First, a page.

[185] In its Stage 4 submission of 24 July 2009 the Australian Government clarified the intention of the variation to the request in these terms:

      “Scope of the modern award

      10 The Minister’s variation to the request that ‘restaurant and catering’be removed from coverage under the HIGA (the Hospitality Award) is intended to refer to those restaurants and catering activities that are operated as part of a restaurant business.

      11 The variation is not aimed at stand-alone catering businesses such as those operating on a contract basis in the airline,defence or mining industries. Nor is it directed towards eateries established within licensed clubs,hotels or other similar premises.

      12 The Government considers that these types of restaurant and catering businesses have a very different operating base to restaurants and should remain covered by the broader Hospitality Award.

      ........

    Scope of the award

    [188] The 28 May 2009 variation to the consolidated request requires the Commission to create a modern award covering the restaurant and catering industry,separate from those sectors in the hospitality industry providing hotelier,accommodation or gaming services. The intent of that variation,as explained by the Government’s 24 July 2009 submissions,was to require the making of a modern award covering those restaurants and catering activities that are operated as part of a restaurant business. It follows that such an award should not cover restaurants which are operated as part of another business,such as a hotel or a catering operation.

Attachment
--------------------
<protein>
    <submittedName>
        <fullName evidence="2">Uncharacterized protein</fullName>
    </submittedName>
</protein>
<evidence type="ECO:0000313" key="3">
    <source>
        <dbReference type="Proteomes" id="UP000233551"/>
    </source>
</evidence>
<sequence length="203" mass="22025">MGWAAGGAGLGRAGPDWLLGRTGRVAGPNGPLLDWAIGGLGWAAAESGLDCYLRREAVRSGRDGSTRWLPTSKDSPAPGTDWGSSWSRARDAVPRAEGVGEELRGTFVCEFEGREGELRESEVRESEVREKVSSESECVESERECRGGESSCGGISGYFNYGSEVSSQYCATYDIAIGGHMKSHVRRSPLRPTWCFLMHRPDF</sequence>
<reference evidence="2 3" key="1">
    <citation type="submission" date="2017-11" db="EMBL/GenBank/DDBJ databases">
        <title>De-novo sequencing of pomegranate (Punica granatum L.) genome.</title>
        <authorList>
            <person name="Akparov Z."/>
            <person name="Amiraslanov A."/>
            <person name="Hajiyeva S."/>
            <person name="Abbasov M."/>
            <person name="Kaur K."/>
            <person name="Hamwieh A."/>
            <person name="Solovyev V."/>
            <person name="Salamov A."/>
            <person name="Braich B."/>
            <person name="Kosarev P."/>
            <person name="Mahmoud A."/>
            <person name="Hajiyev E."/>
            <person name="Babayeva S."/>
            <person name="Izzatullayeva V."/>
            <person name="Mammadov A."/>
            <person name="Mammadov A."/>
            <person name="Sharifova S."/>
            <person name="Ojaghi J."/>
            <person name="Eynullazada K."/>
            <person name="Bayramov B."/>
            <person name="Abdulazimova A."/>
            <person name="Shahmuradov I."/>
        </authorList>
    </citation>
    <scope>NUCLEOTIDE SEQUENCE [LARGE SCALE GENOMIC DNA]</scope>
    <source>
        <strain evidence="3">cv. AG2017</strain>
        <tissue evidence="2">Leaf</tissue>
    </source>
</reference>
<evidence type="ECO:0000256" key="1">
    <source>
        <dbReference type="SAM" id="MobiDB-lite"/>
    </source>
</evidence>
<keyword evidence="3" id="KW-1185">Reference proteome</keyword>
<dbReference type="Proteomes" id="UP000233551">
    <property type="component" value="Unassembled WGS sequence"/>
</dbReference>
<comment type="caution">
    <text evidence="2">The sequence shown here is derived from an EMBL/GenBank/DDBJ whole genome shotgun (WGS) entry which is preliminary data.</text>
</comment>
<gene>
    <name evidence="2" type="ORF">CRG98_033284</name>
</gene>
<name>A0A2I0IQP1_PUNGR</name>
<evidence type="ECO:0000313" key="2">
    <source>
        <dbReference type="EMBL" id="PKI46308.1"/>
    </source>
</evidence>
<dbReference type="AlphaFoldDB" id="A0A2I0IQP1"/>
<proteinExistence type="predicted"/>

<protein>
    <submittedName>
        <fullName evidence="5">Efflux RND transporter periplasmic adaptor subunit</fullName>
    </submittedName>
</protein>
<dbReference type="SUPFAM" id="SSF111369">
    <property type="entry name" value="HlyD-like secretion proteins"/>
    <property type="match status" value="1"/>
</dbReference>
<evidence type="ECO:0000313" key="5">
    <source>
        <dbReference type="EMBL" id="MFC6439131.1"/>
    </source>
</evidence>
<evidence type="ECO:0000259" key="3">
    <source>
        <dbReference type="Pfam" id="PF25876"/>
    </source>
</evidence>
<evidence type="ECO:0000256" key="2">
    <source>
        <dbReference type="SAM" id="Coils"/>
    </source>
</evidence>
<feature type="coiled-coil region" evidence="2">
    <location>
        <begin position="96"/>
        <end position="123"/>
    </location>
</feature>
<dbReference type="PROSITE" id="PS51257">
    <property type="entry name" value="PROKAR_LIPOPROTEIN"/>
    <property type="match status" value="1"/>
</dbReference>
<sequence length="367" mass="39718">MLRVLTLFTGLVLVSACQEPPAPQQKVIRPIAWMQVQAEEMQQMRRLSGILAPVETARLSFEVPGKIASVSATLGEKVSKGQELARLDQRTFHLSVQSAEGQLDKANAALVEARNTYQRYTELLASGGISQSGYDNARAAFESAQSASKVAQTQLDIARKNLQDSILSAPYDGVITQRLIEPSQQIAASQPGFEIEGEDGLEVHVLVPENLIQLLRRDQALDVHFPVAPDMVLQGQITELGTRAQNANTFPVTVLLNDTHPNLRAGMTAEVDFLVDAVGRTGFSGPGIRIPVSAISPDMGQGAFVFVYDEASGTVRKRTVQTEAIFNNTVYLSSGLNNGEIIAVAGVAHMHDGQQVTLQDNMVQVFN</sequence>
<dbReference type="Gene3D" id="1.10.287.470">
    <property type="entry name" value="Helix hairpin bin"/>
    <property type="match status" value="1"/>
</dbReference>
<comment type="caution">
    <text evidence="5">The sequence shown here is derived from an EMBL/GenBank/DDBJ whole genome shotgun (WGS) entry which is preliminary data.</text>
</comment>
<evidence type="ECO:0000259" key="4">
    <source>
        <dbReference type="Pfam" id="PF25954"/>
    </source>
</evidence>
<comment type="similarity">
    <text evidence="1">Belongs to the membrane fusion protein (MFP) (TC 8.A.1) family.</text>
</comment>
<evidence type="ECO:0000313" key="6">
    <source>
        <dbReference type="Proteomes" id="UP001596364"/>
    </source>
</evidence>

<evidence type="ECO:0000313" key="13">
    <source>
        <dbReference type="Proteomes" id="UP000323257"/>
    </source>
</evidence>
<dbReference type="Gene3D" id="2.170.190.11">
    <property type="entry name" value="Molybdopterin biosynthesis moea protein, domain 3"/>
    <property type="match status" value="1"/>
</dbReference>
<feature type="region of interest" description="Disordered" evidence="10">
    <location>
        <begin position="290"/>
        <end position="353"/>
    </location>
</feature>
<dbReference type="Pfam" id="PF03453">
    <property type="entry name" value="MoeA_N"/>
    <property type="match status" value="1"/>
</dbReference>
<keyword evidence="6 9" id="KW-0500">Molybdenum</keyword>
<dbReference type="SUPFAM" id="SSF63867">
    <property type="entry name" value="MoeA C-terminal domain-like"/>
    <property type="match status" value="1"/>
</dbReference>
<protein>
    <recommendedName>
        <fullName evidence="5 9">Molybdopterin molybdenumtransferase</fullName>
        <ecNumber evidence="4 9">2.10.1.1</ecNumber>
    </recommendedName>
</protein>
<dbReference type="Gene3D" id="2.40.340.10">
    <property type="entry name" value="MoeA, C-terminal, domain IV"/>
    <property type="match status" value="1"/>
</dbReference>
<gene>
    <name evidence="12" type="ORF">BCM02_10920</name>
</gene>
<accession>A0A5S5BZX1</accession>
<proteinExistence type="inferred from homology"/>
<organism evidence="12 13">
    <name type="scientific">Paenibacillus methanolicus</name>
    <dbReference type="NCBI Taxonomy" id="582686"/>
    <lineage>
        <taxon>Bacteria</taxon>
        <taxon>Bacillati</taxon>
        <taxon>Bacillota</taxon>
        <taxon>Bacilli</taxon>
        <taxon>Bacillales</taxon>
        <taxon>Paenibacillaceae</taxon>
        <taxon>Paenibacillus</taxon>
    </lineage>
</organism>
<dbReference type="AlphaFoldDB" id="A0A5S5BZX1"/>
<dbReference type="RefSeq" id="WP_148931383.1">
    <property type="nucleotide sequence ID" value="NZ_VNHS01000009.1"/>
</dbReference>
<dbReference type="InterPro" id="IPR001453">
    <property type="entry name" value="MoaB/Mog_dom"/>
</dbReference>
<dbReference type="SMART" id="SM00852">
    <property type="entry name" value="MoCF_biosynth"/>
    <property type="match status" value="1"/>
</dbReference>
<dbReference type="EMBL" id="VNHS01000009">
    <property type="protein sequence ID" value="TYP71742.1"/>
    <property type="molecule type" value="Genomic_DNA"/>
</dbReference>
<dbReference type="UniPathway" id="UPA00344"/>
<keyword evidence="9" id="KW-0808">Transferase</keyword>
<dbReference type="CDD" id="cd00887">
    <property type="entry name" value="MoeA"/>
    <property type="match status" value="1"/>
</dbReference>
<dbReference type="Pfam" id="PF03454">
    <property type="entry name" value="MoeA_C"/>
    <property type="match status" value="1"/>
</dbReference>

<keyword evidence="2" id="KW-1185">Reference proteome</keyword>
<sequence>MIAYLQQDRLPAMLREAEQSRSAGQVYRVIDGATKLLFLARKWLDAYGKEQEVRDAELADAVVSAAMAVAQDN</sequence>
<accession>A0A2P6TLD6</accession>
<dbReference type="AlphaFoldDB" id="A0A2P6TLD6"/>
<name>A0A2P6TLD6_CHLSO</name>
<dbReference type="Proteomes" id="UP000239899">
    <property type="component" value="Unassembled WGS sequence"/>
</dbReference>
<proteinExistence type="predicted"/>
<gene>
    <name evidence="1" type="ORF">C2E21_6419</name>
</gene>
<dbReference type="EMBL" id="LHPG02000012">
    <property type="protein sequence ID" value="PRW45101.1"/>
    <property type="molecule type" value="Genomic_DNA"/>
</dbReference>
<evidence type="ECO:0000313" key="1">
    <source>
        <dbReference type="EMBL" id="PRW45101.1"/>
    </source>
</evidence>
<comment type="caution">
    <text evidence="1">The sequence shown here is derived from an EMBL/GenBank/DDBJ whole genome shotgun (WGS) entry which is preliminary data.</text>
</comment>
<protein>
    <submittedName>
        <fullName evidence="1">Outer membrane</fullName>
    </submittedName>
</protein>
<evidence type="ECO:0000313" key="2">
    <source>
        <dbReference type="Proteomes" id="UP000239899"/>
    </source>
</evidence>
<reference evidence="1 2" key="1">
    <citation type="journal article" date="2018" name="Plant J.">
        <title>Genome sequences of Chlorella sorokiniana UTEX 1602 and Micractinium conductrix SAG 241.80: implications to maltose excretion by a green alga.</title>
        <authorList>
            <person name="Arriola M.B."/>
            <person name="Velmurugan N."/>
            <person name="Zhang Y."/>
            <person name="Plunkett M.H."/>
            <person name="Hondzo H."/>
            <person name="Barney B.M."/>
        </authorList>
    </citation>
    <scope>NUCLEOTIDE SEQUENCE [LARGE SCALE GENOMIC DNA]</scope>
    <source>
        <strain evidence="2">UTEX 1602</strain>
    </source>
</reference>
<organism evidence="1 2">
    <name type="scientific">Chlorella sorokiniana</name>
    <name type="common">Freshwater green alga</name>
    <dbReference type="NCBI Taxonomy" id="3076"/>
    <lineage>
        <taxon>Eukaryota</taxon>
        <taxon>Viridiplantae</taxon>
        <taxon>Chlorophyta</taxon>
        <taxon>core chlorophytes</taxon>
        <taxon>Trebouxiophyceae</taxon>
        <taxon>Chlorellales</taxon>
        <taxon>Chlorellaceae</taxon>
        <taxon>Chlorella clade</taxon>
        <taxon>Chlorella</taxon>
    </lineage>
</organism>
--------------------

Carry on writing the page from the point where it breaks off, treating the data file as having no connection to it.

[189] The coverage clause of the exposure draft has been developed to achieve that end. Dealing first with restaurants,the clause defines restaurant by reference to a restaurant within a restaurant business. The effect will be to include all restaurants other than those operated in or in connection with premises owned or operated by employers covered by the Hospitality Modern Award;the Registered and Licensed Clubs Award 2010 and the Fast Food Industry Award 2010. The coverage clause of the Hospitality Modern Award will be varied to exclude restaurants,save to the extent that restaurants are operated in or in connection with premises owned or operated by employers otherwise covered by that award. In relation to catering the coverage of the catering industry will be limited to catering by a restaurant business which is defined as the provision by a restaurant of catering services for any social or business function where such services are incidental to the major business of the restaurant. Otherwise the catering industry will continue to be covered by the Hospitality Modern Award. We have also included in the coverage clause in the exposure draft an exclusion for contract caterers,whose principal and substantial business activity is that of providing catering services and/or accommodation services on a contract or fee for service basis. In light of this general exclusion,it is unnecessary to include a specific exclusion in respect of airport catering or catering under contract to the Department of Defence. The coverage clause of the Hospitality Modern Award will be varied to exclude catering by a restaurant business.